While I’m faced with decisions about camera bodies, lenses, and lighting systems for photography, I’m faced with decisions about microphones, preamps, mixers, DAWs, and room treatments for voiceover. It can be really overwhelming.

The problem is that no matter what gear you use, there is always the nagging suspicion that the Neumann or CAD, or Sennheiser you don’t have is holding you back.

When I made my decision to get it VO work I tested a number of different microphones to find one that best suited my voice. I chose the Sennheiser MKH 416. I haven’t second-guessed the decision…but I’d be a liar if I didn’t admit that I still follow up on forums and YouTube videos about other mics.

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I guess what I want to say is that looking at the grass on the other side might be greener, but if you can get the best gear for you initially. In the long run, you’ll be better off than continuously trying to hit an ever-moving target.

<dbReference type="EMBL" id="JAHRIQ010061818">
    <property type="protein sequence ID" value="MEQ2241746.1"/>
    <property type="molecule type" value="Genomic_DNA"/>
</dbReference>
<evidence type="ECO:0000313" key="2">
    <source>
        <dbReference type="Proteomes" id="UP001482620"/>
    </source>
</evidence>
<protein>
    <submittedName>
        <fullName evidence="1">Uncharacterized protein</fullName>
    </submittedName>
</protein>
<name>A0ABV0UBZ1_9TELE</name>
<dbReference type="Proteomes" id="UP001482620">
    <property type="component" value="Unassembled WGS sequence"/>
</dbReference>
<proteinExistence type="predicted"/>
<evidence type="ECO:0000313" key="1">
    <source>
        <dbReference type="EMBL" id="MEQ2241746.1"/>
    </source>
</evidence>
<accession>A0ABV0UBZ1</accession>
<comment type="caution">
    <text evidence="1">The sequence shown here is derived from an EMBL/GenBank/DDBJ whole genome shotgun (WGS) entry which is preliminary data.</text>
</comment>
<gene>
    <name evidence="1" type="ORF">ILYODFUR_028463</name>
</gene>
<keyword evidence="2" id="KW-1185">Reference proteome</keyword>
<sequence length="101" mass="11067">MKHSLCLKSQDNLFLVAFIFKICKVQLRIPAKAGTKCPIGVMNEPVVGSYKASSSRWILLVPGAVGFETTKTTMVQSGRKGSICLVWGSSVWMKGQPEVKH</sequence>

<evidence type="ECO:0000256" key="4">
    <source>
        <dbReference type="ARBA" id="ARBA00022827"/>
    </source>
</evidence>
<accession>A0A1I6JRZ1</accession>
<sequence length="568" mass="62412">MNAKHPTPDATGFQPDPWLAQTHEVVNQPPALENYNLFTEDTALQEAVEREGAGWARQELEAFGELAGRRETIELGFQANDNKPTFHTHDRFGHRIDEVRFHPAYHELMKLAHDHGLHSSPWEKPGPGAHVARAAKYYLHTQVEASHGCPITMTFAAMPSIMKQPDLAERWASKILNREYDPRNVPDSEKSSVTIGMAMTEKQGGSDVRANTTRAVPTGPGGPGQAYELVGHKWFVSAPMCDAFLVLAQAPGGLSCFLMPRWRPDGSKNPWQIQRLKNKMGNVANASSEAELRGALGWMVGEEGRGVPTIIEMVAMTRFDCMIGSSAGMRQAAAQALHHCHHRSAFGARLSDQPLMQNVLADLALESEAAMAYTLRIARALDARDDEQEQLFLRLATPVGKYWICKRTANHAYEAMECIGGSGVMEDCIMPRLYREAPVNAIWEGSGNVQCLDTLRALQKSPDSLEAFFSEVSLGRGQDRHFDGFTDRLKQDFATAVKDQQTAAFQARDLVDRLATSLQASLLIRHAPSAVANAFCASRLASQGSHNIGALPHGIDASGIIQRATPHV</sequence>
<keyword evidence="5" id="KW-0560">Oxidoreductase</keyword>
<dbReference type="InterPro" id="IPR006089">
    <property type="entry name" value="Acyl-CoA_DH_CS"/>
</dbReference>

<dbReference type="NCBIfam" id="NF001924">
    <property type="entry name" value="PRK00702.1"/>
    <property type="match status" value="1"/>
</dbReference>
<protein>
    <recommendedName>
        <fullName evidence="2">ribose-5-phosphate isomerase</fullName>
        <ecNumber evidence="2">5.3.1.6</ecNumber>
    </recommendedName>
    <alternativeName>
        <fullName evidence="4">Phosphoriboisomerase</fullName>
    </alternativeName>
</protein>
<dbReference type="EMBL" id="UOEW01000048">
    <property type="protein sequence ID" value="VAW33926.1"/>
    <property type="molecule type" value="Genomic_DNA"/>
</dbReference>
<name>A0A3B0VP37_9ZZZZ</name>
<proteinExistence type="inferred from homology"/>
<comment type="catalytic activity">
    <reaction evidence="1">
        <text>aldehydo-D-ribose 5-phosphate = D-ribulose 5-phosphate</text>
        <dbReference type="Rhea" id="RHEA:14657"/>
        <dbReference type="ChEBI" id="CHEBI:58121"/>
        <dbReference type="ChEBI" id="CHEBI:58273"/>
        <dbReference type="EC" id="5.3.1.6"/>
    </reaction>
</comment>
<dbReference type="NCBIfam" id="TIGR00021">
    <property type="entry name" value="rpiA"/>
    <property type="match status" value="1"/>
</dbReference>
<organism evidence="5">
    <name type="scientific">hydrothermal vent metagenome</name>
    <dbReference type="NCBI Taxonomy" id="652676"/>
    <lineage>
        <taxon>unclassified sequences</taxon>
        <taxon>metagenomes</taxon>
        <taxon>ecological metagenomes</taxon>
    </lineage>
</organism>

And that is my VO Dispatch. Talk to you soon.

Voiceover Dispatch, September 13th 2017

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Voiceover Dispatch; September 13th, 2017

I’m a few days into the audiobook production of a novella, and that has me thinking about the things I enjoy about long form narration…and some things I don’t.

One thing that anyone who has recorded an audiobook for eventual purchase knows that, pardon the cliche, it’s a marathon, not a race.

Rushing inevitably leads to mistakes that could have been avoided which means recording pickups, which means that time you thought you were saving you really didn’t save at all.

If you can’t find it in you to work efficiently, but still have a little patience, then recording an audiobook is going to be a very frustrating experience for you. The good news is it gets easier with practice like any skill, and that’s heartening.

Because long form narration like audiobooks can be really rewarding. While the author has created a whole world on the written page, it’s up to you to bring it alive vocally. This is one reason that communication between the writer and the vocal talent is so important; the talent provides a performance, but it has to be true to the writer’s vision.

Which is one of the main things I like about it. It’s a chance to inhabit several characters and paint an aural picture with your voice. I know, that sounds lofty, but it’s true as anyone who’s tried to listen to a bad audiobook can tell you.

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When it’s done well, however then you’ve got happiness all around; the writer, the audience, and the voice talent.

Personally, I’m happy whenever I get to be a part of that joy pyramid.